The defendant thereupon filed a petition for probation. The matter was referred to the Probation Department for investigation and report and the case was continued until February 28, 1969. On the continued date the court, counsel for the defendant and the assistant State's Attorney each examined the probation officer's report and recommendation. The assistant State's Attorney concurred in the recommendation of the Probation Department that the defendant be given probation. The judge refused to abide by this recommendation and sentenced the defendant to the Illinois State Penitentiary for a term of not less than one nor more than four years for the offense of aggravated battery. The other three counts in the indictment were nolle prossed. No appeal was taken from this conviction. The defendant filed his petition for relief under the Post-Conviction Hearing Act (Ill. Rev. Stat. 1967, ch. 38, par. 122-1 et seq.), and a hearing was held thereon with the result as stated above.
Defendant's sole contention in this court is that the trial court erred in failing to inquire as to the factual basis for his plea of guilty before accepting the same. This argument is based on the premise that the court was aware of the strong belief held by the defendant that he would receive probation and that the defendant in his application for probation stated, "What happened was not intended, and was more of an accident ". Defendant contends that in light of this, the circumstances surrounding his plea of guilty required an inquiry by the court as to the factual basis of the plea. In support of his contention defendant cites McCarthy v. United States (1969), 394 U.S. 459, 22 L.Ed.2d 418, 89 S.Ct. 1166, and Boykin v. Alabama (1969), 395 U.S. 238, 23 L.Ed.2d 274, 89 S.Ct. 1709.
McCarthy is not helpful because the decision in that case was not based upon constitutional grounds and, in any case, has been held to operate prospectively only and not upon a plea of guilty accepted prior to April 2, 1969. (Halliday v. United States, 394 U.S. 831, 23 L.Ed.2d 16, 89 S.Ct. 1498; People v. Williams, 44 Ill.2d 334.) The plea of guilty in the instant case was accepted on January 27, 1969.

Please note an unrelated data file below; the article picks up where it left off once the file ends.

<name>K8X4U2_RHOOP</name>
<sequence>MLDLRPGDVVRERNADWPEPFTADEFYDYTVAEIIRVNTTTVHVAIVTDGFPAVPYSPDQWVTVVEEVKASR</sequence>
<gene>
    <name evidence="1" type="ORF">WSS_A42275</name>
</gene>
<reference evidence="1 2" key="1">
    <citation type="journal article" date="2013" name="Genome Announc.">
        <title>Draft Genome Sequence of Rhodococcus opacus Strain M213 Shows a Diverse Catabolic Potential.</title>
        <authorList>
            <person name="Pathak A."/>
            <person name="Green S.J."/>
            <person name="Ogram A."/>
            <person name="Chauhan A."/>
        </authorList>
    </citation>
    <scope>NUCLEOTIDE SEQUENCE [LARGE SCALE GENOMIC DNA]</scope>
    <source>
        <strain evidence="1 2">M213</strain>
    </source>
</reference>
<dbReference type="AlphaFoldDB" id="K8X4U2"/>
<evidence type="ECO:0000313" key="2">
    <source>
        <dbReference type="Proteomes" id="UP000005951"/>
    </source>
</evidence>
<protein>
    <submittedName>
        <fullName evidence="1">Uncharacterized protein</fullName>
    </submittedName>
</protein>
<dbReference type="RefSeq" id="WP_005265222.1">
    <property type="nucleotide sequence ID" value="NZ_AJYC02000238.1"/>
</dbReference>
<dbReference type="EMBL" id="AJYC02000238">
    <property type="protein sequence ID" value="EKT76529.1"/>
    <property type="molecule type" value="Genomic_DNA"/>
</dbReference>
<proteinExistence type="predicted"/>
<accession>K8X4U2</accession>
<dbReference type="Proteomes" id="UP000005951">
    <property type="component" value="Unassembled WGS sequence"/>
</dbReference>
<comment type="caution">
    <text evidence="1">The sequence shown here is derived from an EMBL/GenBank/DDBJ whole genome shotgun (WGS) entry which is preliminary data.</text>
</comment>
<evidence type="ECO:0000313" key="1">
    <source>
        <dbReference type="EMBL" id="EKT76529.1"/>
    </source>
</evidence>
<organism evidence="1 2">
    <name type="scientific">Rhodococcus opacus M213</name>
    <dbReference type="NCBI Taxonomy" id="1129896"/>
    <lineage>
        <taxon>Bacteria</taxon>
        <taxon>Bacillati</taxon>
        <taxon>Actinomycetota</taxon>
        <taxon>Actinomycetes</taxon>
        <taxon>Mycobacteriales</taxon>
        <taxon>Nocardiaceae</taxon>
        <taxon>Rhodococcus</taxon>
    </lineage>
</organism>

Boykin v. Alabama (1969), 395 U.S. 238, 23 L.Ed.2d 274, 89 S.Ct. 1709, addresses itself to constitutional issues and holds that the record must affirmatively show that the defendant has intelligently and knowingly pleaded guilty. Boykin does not touch on the necessity of the court to make an inquiry as to the factual basis for the defendant's plea of guilty.
At the time the defendant herein entered his plea of guilty (January 27, 1969), the procedure for the entering and accepting of the same was governed by section 115-2 of the Code of Criminal Procedure (Ill. Rev. Stat. 1967, ch. 38, par. 115-2) and by Supreme Court Rule 401(b). (Ill. Rev. Stat. 1967, ch. 110A, par. 401(b).) These sections contained no requirement that the court make an inquiry as to the factual basis of the plea of guilty. Section 115-2 required that the court inform the defendant of the consequences of his plea and of the maximum penalty provided by law which may be imposed upon acceptance of such a plea. Supreme Court Rule 401(b) required that the court find from the proceedings had in open court that the accused understands the nature of the charge against him and the consequences thereof if found guilty. The defendant does not contend that the provisions of section 115-2 or of Rule 401(b) were not followed and we find that the transcript of the proceedings had on January 27, 1969, demonstrates compliance with the same.
In June 1970, effective September 1, 1970, this court amended Rule 401 and adopted Rule 402. Paragraph (c) of Rule 402 provides: "(c) Determining Factual Basis for Plea. The court shall not enter final judgment on a plea of guilty without first determining that there is a factual basis for the plea." However, Rule 402(c) was not in effect at the time the defendant entered his plea of guilty herein and its requirements are not constitutionally mandated. McCarthy v. United States (1969), 394 U.S. 459, 22 L.Ed.2d 418 at 424, 89 S.Ct. 1166.
Accordingly, there was no constitutional requirement nor statute or rule of court effective at the time the defendant entered his plea of guilty herein which required the court to make an inquiry as to the factual basis for the plea of guilty. The trial court properly denied the relief prayed in the defendant's post-conviction petition.